Articles & Commentary

How Hot Compost Can Cool The Planet

Nine year old Nico successfully persuaded Unilever to remove plastic scoops from its Surf washing powder thereby eliminating 15 tonnes of plastic from the system. He now seeks the help of the Minister of Education to put compost bins in every school so that students can recycle nutrients into the soil, grow healthier vegetables, harvest, cook and share fresh kai, and learn about the importance of compost.

It’s an idea that worth thinking about, particularly as it is becoming increasingly apparent that the world is in a persistent cycle of drought, floods, deforestation, soil erosion, land degradation, heat waves, heat domes, soaring temperatures, disruption of precipitation patterns, extreme weather events, forest fires, crop failures, and alarming food shortages. New Zealand is not exempt from this crisis. The cost of fruit and vegetables, essential for a healthy diet, has increased year on year by 17% for the last three years and shows no sign of abating. Food is becoming unaffordable. It is driving communities into hunger and poverty.


Growing food resilience – School News NZ

Tim and I had an uplifting experience recently when we visited Stratford Primary School to install a composting system. This school has, over the years, placed a huge emphasis on actively engaging the children with nature and natural cycles.

Composting was one of those activities. The school also has an established kitchen garden, a large orchard, and they keep bees and chickens. Eggs come from the henhouse, not the supermarket, honey comes from the hive and chutney and marmalade are made from the gardens and with leftovers from the Fruit in Schools programme. Now they wanted to get more serious about composting. Why is that not surprising?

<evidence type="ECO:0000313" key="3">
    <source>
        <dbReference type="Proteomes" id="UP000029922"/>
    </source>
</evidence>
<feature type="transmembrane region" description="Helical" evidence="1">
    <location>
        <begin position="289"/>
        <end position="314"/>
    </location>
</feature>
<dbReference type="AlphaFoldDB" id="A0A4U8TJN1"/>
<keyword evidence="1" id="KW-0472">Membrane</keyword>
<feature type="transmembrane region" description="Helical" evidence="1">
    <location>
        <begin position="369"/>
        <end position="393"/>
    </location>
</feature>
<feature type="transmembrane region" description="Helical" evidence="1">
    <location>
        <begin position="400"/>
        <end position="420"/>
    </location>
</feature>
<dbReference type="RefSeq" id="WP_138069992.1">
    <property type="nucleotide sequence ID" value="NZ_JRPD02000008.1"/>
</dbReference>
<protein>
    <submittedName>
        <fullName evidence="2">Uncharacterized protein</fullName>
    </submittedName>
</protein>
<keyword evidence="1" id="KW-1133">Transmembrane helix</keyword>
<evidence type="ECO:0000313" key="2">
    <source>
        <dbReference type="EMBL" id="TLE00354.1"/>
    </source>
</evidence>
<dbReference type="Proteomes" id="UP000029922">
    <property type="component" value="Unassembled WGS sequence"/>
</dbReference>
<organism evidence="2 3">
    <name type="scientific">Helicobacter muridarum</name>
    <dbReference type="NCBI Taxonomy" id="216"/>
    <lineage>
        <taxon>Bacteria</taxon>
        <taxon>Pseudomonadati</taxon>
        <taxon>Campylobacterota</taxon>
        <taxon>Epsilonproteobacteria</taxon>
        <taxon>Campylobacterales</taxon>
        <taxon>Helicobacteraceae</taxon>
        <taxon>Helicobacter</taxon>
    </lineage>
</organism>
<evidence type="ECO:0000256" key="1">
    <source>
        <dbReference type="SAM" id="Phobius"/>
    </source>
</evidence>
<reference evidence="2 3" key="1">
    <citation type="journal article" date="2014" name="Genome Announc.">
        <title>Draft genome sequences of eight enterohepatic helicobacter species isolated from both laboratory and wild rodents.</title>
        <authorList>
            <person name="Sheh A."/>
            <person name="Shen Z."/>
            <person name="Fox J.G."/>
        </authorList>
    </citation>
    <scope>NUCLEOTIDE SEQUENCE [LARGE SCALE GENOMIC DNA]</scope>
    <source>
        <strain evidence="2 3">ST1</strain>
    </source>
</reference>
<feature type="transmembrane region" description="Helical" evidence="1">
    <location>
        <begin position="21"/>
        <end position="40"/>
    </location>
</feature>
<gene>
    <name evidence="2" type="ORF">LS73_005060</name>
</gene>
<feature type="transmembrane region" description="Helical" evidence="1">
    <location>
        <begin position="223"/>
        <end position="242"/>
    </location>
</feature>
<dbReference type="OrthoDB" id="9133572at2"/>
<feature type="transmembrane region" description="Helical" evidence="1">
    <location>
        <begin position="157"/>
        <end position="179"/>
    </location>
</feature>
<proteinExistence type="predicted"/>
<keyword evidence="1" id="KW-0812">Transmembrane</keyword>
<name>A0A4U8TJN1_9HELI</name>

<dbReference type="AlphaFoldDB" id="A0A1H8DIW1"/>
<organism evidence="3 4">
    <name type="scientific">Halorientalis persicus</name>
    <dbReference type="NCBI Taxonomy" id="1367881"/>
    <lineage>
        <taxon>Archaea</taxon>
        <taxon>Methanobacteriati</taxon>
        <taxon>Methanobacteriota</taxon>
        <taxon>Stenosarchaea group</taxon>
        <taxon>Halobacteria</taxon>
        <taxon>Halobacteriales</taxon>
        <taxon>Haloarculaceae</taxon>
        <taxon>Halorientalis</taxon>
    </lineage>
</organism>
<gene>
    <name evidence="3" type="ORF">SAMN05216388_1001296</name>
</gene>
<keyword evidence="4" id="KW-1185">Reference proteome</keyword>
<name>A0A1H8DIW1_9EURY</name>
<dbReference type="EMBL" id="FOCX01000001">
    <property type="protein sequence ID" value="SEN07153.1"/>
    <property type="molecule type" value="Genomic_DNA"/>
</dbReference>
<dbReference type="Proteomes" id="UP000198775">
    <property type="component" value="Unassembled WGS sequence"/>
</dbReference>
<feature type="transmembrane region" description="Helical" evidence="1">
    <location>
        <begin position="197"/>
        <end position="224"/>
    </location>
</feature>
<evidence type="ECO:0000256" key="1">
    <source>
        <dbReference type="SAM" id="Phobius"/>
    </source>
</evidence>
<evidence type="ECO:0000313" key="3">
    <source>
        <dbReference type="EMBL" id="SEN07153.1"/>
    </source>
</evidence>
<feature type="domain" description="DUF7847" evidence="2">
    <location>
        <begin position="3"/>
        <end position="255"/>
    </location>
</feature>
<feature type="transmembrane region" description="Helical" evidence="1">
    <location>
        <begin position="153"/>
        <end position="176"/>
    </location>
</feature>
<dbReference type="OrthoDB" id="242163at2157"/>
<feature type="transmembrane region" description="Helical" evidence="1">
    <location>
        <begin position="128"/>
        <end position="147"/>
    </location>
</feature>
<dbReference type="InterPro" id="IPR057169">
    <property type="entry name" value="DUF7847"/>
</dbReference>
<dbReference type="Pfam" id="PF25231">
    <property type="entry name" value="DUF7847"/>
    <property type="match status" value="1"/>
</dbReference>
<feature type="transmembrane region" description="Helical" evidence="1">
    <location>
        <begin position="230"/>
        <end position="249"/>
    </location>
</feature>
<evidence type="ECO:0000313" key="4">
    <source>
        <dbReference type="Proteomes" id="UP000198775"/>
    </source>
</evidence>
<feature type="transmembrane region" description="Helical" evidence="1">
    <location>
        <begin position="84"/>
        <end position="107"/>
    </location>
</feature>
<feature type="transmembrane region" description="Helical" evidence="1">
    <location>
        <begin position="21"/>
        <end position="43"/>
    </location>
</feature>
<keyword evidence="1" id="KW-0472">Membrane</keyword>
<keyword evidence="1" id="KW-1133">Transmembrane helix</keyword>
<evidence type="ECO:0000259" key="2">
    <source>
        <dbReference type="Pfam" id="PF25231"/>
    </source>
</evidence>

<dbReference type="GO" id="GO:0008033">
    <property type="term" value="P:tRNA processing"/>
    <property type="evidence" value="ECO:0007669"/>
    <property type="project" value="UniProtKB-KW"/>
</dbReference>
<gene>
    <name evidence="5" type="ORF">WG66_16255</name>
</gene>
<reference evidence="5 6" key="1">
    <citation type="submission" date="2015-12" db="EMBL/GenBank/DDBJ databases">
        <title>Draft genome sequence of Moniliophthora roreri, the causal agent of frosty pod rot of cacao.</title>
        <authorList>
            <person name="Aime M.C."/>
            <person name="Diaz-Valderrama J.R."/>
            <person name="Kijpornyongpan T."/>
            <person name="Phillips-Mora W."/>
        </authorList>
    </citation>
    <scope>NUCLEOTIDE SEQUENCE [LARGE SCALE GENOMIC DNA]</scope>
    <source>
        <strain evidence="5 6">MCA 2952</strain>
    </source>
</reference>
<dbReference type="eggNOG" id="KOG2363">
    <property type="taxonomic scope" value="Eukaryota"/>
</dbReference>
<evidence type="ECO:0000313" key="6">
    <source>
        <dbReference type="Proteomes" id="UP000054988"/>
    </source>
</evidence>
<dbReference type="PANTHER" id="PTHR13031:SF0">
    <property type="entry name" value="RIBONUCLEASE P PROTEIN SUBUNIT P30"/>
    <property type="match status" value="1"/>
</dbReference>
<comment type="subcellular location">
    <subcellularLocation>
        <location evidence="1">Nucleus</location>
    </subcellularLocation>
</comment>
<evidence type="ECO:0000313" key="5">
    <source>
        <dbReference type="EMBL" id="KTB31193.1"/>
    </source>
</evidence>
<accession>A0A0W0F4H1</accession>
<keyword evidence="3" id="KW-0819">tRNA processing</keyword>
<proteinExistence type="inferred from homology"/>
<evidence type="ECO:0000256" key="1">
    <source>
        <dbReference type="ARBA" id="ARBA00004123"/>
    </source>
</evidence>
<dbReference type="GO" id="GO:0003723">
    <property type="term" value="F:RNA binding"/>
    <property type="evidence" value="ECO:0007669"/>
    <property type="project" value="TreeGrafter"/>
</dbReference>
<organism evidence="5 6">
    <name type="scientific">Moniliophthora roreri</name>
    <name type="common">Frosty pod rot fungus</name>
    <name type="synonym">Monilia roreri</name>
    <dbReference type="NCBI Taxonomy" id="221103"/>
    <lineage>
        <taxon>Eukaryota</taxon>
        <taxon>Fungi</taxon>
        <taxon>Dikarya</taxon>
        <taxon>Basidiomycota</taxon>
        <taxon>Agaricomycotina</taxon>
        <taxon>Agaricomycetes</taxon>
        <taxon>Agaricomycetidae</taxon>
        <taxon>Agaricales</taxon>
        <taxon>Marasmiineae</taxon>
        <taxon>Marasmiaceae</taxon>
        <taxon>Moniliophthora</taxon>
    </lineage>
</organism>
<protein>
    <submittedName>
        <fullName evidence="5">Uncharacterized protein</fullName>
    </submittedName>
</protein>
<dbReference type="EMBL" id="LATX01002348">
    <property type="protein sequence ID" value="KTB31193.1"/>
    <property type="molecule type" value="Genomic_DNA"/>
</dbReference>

Why schools need to compost – School News NZ

Making compost usually leads to growing food.

In schools, that means a fun escape from the classroom and a chance to pick up some handy life skills around food, nutrition and abundance.

It also links with the sustainability curriculum, teaching about the interconnectedness of photosynthesis, growth and decomposition. How better to engage with that important topic than in the kitchen garden where the compost heap is cooking away; vegetables and fruit trees thrive; and the soil is spongy and moist.

CarbonCycle compost to superfoods

Why is local composting important?

In most parts of the world, organic waste still goes straight to methane-producing landfills. Nowadays, some governments and local councils are starting to realise that composting is essential for sustainable communities. However, their solution is usually an industrial-level compost plant or anaerobic digester, where food waste is transported from communities to an external processing plant. While they have good intentions, unfortunately this practice actually creates more problems and is not the ideal way to deal with organic waste. We believe that local composting is always best, and here is why.

Making compost locally is critical to the reform of our food supply. Composting can, should and must be done on a local scale.”

– Richard Wallis (Doctor Compost)
what is compost

What is Compost?

There is some confusion as to what compost actually is, and what it does. Compost is the result of plant or animal-based matter decomposing in a controlled manner. The end result is a substance which is rich in nutrients and can be used as a soil conditioner to help plants grow. Compost is the product of the act of composting.

CarbonCycle Composting

What is Composting?

Composting is in essence a process that takes spent organic material (largely water, oxygen, nitrogen and carbon), mixes them, and then lets nature take over to provide the raw materials for photosynthesis and new life.